Yet we persist in fantasizing that if we spot the right signs or obey the right signals we will find ourselves on a wonderful stretch of clear road. This false assumption can lead to us relying far too much on the signs that we interpret from our subjective experience - or which others interpret for us from theirs. We search for clues in the world around us, looking for opening doors, but in fact clinging gratefully to any chance event which reinforces our sense that God is working for us. We monitor our emotions for that elusive "leading" which will reassure us that what we want to do anyway is part of God's master-plan for us and for the world. And we scour the Scriptures for any text which resonates with our circumstances or our condition, and then internalise it as a justification for whatever action or purpose that we have in mind. All without once asking ourselves why we are so anxious to receive a sign.

One of the reasons that guidance is so tricky is that genuine discernment is an interpretation of our subjective experience, and does make use of details such as opportunities, events, emotions and our response to Scripture. However, it does so within a theological framework which places God at the centre of the picture; within an awareness of the entire Christian tradition; within a knowledge of psychology which gives us insight into human motivation; and within an understanding of the Bible as a whole.

This is probably why Jesus warned his followers against seeking signs, because if we are to interpret them accurately, we must be willing to look at the whole picture, in all its length and breadth, height and depth - and this takes time, study, practice and humility - none of which come quickly or easily. And yet we all carry within ourselves the necessary resources for a more objective discernment. But we must first rid ourselves of any fantasies we might have of "getting it right". For God's mission, and our pilgrimage within it, is a communal journey into a rough and varied country in which the only highways look more like footpaths to our modern eyes, on which we can move no faster than our own feet can carry us, and with the added difficulty that our distractions, mistakes, sins and failings - and those of those around us - will often cause us to lose our sense of direction.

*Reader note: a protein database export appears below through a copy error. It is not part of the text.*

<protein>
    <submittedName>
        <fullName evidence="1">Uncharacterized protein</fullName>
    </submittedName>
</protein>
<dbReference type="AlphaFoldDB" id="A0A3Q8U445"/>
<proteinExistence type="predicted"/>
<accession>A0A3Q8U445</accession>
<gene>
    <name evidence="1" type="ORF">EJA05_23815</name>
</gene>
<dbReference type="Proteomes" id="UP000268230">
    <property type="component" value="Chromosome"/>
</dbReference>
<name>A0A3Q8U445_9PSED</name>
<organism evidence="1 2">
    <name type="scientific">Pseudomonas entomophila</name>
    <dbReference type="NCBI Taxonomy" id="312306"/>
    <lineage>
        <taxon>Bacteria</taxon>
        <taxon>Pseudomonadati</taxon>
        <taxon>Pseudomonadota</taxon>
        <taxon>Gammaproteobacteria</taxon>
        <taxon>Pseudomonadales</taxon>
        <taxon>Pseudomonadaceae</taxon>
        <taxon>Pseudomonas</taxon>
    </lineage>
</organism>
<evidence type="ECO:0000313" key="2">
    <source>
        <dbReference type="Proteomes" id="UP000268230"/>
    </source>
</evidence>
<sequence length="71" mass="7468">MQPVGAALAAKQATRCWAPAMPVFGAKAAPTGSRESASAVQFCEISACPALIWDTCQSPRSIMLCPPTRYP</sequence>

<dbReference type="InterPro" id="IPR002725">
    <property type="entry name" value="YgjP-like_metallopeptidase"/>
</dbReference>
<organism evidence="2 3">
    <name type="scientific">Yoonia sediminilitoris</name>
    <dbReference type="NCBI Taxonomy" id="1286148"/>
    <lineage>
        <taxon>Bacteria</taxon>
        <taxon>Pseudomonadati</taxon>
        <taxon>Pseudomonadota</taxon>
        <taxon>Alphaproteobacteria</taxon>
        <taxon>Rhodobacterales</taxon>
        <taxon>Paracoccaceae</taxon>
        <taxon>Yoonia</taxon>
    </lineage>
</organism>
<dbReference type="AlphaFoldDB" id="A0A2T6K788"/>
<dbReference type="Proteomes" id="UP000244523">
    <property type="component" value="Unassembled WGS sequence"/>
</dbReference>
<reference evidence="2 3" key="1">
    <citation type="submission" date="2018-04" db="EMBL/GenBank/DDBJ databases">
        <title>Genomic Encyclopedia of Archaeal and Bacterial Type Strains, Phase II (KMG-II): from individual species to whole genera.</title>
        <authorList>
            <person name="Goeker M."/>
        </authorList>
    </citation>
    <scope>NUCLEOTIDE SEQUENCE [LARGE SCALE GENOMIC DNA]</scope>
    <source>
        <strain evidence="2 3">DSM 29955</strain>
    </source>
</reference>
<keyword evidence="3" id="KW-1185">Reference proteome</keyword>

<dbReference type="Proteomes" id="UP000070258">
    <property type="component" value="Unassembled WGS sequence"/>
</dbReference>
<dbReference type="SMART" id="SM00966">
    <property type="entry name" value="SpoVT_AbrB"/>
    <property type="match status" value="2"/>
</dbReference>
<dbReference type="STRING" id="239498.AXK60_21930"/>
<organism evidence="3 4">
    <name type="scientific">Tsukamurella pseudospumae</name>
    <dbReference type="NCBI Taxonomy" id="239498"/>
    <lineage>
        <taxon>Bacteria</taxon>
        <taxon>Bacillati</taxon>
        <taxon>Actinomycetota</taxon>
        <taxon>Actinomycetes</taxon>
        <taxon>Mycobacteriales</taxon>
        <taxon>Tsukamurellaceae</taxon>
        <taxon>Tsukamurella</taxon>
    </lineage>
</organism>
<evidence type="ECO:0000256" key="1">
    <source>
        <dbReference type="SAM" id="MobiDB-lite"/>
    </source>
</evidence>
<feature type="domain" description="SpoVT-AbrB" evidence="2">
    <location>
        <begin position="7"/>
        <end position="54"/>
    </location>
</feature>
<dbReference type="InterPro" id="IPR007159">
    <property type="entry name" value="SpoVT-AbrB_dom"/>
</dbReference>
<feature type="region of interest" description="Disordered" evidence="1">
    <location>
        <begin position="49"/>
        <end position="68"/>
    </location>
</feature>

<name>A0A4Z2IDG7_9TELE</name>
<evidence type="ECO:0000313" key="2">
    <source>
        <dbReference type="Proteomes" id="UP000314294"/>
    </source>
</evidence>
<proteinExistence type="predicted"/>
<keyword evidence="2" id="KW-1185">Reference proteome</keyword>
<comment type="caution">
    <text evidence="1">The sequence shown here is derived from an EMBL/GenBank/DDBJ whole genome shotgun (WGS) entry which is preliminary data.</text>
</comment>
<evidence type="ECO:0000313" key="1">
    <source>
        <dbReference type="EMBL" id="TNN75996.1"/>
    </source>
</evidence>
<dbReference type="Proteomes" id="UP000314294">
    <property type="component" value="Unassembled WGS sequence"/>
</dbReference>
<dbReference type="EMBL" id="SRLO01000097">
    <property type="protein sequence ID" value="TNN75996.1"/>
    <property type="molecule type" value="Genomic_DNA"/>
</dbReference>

But this does not matter as much as we fear. There is no need to become disheartened if we feel we have made a terrible mistake, or we cannot see where the path is leading us, because our feelings and our circumstances can be very unreliable guides as to what God thinks of us and where God is taking us. Whatever or whoever else fails us, and however much we may fail ourselves, God is committed to us in love. However much we may have messed up, God looks upon us with love, and if we are willing to be honest about our hopes, needs, desires, wants and intentions, God will sift them, shape them and work the best of them into a developing design of immense depth, astonishing range and mysterious beauty.